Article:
Hundred percent care for this ‘four percenter’
I check the contents of my bag, grab my keys, and head to the car. The sun is just rising as I reverse out the driveway. My family is still sleeping. In a few hours, I’ll be back home to celebrate this milestone in my breast-cancer journey.
It’s Thursday, 23 April. I’ve been having chemotherapy on Thursdays for almost six months, but since my birthday on 15 March, the day the president gifted me a national state of disaster, everything has changed.
I now travel to hospital with a permit in case I’m stopped by the police. Once there, I am temperature screened, and I wear a face mask. Strictly no visitors are allowed. Gone are the days when my session was an excuse for a coffee catch-up with a friend as I waited for the chemical cocktail to slosh its way through my veins and flush away the pesky tumour.
The chemo lounge is quieter these days, and there’s a sense of foreboding amongst the other patients. Across the La-Z-Boys, carefully spaced more than a metre apart, we share our experiences from diagnosis to lockdown through an array of colourful cloth masks. But in our solidarity, what was a whisper has become an alarm call – we are among the potential four-percenters*. The vulnerable ones.
As is the custom, I mark my final day of chemotherapy by ringing a brass bell. I don’t hand out home bakes to the other patients as we did in pre-corona times. I pose for a socially distanced photo with my nurses, fighting back the urge to hug each of them. Instead, I say my goodbyes with a pointed elbow. I hope they can see the smile in my eyes.
The following Thursday, my internal alarm goes off at 05:30. I roll over in bed, grateful for the extra sleep, but strangely lamenting the lack of an outing. There’s nothing to dress up for anymore, bar the occasional Zoom webinar. I’m keenly aware that my next trip out the house is in two weeks’ time, and I won’t need to dress up for that.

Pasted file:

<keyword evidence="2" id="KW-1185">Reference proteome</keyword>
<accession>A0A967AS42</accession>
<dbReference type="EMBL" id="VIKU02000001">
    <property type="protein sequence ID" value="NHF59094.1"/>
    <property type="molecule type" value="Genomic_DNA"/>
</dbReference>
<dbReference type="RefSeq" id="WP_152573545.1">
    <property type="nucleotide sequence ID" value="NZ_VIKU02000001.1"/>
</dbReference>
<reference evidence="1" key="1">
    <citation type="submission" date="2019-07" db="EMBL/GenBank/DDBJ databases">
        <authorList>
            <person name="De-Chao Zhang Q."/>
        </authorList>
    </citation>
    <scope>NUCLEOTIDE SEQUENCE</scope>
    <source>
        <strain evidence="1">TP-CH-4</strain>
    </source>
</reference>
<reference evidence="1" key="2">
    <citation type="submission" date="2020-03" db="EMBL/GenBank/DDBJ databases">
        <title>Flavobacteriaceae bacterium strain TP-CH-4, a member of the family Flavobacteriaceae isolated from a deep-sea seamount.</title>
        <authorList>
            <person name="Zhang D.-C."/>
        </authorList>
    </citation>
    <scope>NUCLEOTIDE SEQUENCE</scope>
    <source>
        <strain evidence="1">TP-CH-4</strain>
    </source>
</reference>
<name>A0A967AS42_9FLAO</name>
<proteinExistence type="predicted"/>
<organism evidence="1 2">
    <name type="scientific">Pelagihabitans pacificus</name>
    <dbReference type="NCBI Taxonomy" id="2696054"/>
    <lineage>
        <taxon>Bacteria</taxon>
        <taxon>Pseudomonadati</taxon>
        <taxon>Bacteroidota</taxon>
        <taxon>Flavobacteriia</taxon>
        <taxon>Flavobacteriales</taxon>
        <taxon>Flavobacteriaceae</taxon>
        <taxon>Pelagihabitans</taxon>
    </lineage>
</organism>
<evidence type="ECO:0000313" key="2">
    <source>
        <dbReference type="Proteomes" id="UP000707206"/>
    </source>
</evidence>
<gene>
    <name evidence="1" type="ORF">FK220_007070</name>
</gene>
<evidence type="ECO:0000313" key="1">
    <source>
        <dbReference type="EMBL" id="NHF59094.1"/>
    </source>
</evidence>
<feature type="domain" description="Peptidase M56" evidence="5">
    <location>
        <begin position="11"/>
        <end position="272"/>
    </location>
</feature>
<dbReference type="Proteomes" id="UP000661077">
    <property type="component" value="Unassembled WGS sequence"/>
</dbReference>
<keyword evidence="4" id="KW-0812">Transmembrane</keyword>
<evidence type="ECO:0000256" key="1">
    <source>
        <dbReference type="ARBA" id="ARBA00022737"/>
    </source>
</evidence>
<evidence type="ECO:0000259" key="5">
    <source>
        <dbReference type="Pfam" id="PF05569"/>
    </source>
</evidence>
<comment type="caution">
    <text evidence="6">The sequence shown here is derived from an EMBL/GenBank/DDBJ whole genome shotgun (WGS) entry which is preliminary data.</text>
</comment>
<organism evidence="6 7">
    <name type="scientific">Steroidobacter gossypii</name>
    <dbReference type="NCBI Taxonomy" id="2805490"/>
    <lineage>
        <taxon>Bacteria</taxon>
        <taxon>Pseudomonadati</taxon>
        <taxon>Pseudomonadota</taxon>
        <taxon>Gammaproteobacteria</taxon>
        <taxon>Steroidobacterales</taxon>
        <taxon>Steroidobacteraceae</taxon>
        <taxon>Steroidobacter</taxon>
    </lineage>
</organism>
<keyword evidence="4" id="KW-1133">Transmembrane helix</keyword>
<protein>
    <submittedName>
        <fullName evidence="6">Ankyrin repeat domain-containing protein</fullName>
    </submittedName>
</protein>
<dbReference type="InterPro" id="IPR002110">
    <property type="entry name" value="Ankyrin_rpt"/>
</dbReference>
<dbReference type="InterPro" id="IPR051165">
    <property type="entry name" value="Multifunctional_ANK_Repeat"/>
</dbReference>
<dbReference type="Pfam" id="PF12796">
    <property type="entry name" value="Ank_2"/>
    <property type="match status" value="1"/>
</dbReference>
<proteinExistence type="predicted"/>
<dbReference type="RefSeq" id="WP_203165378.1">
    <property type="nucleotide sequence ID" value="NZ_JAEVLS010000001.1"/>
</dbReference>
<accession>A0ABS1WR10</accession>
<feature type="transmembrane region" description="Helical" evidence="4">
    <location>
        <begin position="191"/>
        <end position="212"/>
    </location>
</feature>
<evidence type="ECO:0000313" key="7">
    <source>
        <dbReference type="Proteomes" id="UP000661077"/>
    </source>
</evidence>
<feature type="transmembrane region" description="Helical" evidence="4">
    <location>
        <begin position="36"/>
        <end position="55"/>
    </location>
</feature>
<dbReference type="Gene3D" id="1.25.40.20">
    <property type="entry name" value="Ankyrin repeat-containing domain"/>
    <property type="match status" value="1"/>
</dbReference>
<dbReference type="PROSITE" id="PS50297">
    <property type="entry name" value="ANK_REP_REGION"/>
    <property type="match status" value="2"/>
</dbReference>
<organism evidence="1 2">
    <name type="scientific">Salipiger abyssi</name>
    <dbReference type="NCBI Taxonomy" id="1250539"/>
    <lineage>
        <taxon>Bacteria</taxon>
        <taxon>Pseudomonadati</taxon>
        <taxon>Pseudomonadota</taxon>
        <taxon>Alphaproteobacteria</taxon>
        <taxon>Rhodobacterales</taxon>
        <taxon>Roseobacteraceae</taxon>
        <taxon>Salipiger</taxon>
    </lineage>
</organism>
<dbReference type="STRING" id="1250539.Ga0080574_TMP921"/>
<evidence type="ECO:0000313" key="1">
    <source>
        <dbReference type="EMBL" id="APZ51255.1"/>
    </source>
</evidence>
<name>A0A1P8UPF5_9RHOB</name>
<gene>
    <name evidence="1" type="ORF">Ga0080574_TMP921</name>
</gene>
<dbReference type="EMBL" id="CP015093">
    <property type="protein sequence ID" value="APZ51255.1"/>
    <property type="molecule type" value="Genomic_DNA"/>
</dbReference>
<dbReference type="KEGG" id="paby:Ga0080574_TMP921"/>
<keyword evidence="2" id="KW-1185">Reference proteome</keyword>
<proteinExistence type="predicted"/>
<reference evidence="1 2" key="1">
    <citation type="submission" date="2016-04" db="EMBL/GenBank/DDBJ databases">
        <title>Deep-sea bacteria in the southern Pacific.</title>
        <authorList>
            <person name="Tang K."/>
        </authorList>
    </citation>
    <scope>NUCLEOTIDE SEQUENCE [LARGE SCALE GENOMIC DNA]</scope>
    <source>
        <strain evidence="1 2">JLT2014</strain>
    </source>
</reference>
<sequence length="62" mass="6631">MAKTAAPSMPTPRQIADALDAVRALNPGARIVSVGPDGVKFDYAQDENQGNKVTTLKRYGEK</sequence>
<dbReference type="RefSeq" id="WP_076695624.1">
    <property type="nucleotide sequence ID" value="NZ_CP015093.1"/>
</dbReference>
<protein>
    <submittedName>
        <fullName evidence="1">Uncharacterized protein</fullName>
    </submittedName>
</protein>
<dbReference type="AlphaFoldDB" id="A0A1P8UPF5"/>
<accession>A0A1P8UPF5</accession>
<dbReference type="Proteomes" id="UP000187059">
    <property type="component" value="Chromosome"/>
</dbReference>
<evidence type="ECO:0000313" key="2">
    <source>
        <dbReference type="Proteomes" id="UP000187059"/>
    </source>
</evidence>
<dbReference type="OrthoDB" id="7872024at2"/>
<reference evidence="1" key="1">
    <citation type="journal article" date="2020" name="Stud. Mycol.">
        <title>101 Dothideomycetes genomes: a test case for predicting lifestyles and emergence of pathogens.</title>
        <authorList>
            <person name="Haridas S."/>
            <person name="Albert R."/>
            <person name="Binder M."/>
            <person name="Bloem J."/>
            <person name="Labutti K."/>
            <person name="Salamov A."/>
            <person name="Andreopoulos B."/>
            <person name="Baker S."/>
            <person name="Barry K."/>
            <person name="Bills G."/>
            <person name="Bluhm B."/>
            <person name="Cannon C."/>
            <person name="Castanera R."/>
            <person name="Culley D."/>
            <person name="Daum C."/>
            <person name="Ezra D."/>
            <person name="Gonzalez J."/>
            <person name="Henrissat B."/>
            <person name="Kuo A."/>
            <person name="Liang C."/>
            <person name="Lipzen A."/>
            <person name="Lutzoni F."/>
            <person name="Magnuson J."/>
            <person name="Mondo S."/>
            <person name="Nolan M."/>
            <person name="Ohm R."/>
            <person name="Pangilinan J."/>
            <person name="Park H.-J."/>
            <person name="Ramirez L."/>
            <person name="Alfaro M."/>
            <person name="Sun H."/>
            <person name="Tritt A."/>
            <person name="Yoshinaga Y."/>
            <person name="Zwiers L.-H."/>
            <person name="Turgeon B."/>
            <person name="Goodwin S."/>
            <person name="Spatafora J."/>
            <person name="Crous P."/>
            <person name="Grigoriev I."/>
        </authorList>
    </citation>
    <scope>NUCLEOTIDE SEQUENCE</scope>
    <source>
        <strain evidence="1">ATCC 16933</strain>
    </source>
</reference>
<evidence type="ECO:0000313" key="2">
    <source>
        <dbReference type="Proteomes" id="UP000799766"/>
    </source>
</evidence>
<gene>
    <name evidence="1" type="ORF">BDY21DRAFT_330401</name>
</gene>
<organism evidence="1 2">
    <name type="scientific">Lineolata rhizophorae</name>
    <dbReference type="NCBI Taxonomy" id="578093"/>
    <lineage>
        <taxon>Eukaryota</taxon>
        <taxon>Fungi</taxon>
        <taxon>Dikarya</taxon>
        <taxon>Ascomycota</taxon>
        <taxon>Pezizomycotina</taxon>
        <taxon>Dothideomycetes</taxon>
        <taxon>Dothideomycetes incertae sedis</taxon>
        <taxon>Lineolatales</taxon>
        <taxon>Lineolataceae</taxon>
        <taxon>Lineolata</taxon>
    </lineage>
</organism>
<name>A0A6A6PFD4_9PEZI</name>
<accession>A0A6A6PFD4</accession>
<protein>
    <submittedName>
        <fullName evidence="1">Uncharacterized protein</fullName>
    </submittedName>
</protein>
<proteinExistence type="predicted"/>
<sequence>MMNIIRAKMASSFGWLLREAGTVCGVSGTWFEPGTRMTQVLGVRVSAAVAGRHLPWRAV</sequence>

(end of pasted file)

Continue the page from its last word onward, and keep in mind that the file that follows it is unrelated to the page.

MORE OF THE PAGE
On some days, I walk loops around the perimeter of our house to get myself moving and fit ahead of surgery. On others, I lie on my bed and zone out in front of the safariLIVE YouTube stream on my laptop, the sounds of the bush transporting me far away from this virus and the even more viral cacophony of voices, opinions, and fearmongering I’ve found online.
On the morning of my surgery, we pile into the car to drive to the hospital. My nine- and ten-year-old sons marvel from the backseat at the full moon still visible in the dawn sky. I’ve been joking for weeks that I’m having a drive-through mastectomy – my surgeon wants me out the hospital after 24 hours to minimise the risk of infection. But on arrival, the joke rings hollow. The reality of being in hospital is frightening.
“You’re safer from the virus in the hospital than you are at your local grocery store.” I hang on to my surgeon’s assurances. I’ve had a COVID-19 test in preparation for my stay, as has every other patient in my ward. Clutching my overnight bag and all the faith I can muster, I kiss my husband and boys goodbye.
I’m wheeled into theatre by a nurse I can barely see behind her plastic visor and mask, but I sense kindness as she introduces herself as Happiness. Hearing that puts me at ease.
Seemingly within minutes I’m waking up, and Happiness is phoning my husband with the news that my surgery has gone well. Back in the ward, I spend the day on an adrenaline-fuelled high, toasting the success of my op with cups of hospital tea. I feel so good (read: goofed) that I fully expect to be home by tomorrow.
In the morning, the doctor suggests I stay another night.
“It’s a lovely day outside,” he says, sensing my disappointment. “How about a nice walk to the parking lot. Your family might just happen to be driving past.” He winks.
Boosted by my family’s drive-by visit and their stolen hugs, I relax into my hospital stay, which ends up extending past Mother’s Day. It’s a blessing in disguise – not needing to feed anyone, force children to clean up after themselves, or do their schoolwork. I get to truly put my feet up. I’m cared for by Sisters Nosipho and Bulelwa, mothers themselves who leave their children at home to travel to the hospital by taxi each day.
Like my chemo nurses, they’re the real heroes on the frontline, risking their own health and those of their families to take care of us, the four-percenters. Watching these women, I’m reminded why it’s so important for us all to #stayhome, not just to keep ourselves safe, but to keep them safe too. Their job is essential. They are ensuring that my fellow four-percenters and I – vulnerable patients who could potentially die from this virus – are getting the treatment we need.
*Assuming a global 4% fatality rate.
- Melissa Fagan is a freelance writer and copy-editor. She is also the author of four children’s books for NPO Book Dash.